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Race - Vettel holds off Raikkonen charge for first home win 07 Jul 2013

Race winner Sebastian Vettel (GER) Red Bull Racing on the podium.
Formula One World Championship, Rd9, German Grand Prix, Race Day, Nurburgring, Germany, Sunday, 7 July 2013 Sebastian Vettel (GER) Red Bull Racing RB9 and Mark Webber (AUS) Red Bull Racing RB9 fight for the lead at the start of the race.
Formula One World Championship, Rd9, German Grand Prix, Race Day, Nurburgring, Germany, Sunday, 7 July 2013 Lewis Hamilton (GBR) Mercedes AMG F1 W04 leads Kimi Raikkonen (FIN) Lotus E21.
Formula One World Championship, Rd9, German Grand Prix, Race Day, Nurburgring, Germany, Sunday, 7 July 2013 Lap 24 and Jules Bianchi's Marussia stops amid a plume of smoke and flames Felipe Massa (BRA) Ferrari F138 spins out of the race.
Formula One World Championship, Rd9, German Grand Prix, Race Day, Nurburgring, Germany, Sunday, 7 July 2013 Kimi Raikkonen passes Lotus team mate Romain Grosjean into the chicane on lap 56, releasing him to go after leading man, Red Bull's Sebastian Vettel The first round of pit stops and Red Bull's Mark Webber loses his right-rear wheel, causing chaos in the pit lane Race winner Sebastian Vettel (GER) Red Bull Racing RB9 crosses the line.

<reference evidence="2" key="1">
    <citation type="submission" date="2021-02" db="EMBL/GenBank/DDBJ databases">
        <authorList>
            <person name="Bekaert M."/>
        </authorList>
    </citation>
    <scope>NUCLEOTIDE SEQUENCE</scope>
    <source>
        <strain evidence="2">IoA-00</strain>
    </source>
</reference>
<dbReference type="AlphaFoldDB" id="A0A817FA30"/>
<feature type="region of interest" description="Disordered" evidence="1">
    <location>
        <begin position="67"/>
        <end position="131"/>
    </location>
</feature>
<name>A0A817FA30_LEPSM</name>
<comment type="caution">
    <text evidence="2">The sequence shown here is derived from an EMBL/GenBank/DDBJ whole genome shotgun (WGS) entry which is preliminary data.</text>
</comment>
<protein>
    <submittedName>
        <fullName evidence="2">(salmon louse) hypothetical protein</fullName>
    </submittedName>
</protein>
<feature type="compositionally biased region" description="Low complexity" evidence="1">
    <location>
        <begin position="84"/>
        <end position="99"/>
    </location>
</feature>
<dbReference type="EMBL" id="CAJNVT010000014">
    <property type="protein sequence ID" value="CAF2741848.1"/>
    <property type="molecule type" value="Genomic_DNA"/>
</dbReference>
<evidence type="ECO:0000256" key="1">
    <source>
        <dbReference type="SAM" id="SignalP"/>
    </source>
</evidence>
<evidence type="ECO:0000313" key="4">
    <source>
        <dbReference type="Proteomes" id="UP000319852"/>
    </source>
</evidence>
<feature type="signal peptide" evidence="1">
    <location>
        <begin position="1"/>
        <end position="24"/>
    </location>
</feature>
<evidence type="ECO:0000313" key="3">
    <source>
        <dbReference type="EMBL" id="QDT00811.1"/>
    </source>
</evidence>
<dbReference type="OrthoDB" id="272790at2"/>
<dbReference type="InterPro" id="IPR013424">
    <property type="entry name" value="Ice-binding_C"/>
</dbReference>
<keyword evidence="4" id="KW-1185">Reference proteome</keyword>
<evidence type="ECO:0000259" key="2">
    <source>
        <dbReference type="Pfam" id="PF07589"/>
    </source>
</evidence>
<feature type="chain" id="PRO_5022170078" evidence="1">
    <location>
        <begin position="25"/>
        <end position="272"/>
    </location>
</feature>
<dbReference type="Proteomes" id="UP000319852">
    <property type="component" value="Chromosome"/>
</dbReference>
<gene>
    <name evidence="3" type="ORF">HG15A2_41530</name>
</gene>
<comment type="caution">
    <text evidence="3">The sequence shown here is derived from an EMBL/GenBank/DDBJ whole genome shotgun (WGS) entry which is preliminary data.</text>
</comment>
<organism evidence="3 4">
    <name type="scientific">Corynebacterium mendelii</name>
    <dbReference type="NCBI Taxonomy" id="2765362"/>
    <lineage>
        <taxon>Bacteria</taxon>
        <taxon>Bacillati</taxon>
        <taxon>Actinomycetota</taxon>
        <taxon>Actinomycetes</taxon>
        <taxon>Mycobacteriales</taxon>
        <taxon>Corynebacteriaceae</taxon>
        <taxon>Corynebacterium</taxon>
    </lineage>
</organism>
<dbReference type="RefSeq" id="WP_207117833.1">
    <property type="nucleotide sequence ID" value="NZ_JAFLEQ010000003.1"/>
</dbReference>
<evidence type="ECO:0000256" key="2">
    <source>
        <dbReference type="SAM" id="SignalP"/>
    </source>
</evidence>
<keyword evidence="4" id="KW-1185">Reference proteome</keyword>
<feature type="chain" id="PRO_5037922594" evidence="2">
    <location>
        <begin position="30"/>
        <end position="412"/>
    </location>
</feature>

Formula One World Championship, Rd9, German Grand Prix, Race Day, Nurburgring, Germany, Sunday, 7 July 2013 (L to R): Kimi Raikkonen (FIN) Lotus F1, Sebastian Vettel (GER) Red Bull Racing and Romain Grosjean (FRA) Lotus F1 celebrate on the podium.
Formula One World Championship, Rd9, German Grand Prix, Race Day, Nurburgring, Germany, Sunday, 7 July 2013

Sebastian Vettel finally won his home Grand Prix with a finely judged drive under intense pressure from the Lotuses of Kimi Raikkonen and Romain Grosjean in Germany on Sunday afternoon.

The Red Bull driver grabbed the lead at the start after out-dragging polesitter Lewis Hamilton and fending off fast-starting team mate Mark Webber into the Nurburgring’s first corner. The world champion then controlled the pace as the first round of pit stops pushed Grosjean into a challenging position as the Frenchman ran a long opening stint for Lotus.

Grosjean led laps nine to 13 after Vettel had made his first of three stops, and resumed the chase thereafter. But he lost his advantage over team mate Raikkonen after an almost comedic - but thankfully harmless - moment on the 24th lap. Jules Bianchi’s Marussia ground to a halt on the rise to the NGK chicane on the 22nd lap, momentarily catching fire, and two laps after the Frenchman had abandoned it there - and before the marshals had recovered it - the red and black car began to roll slowly back down the hill, across the track.

Mercifully, nobody was approaching at the time, but the safety car was deployed and did not go in until the end of the 29th lap, with racing resuming on the 30th tour.

The safety-car period hampered Grosjean, but helped Webber. The Australian had been waved back out too soon after his first pit stop on the ninth lap, and his right-rear wheel became detached, bouncing down the pit lane. It subsequently struck an FOM cameraman on his left-hand side, knocking him to the ground. The cameraman remained conscious and was treated at the medical centre before being helicoptered to Koblenz Hospital for observation with a broken collarbone and two broken ribs.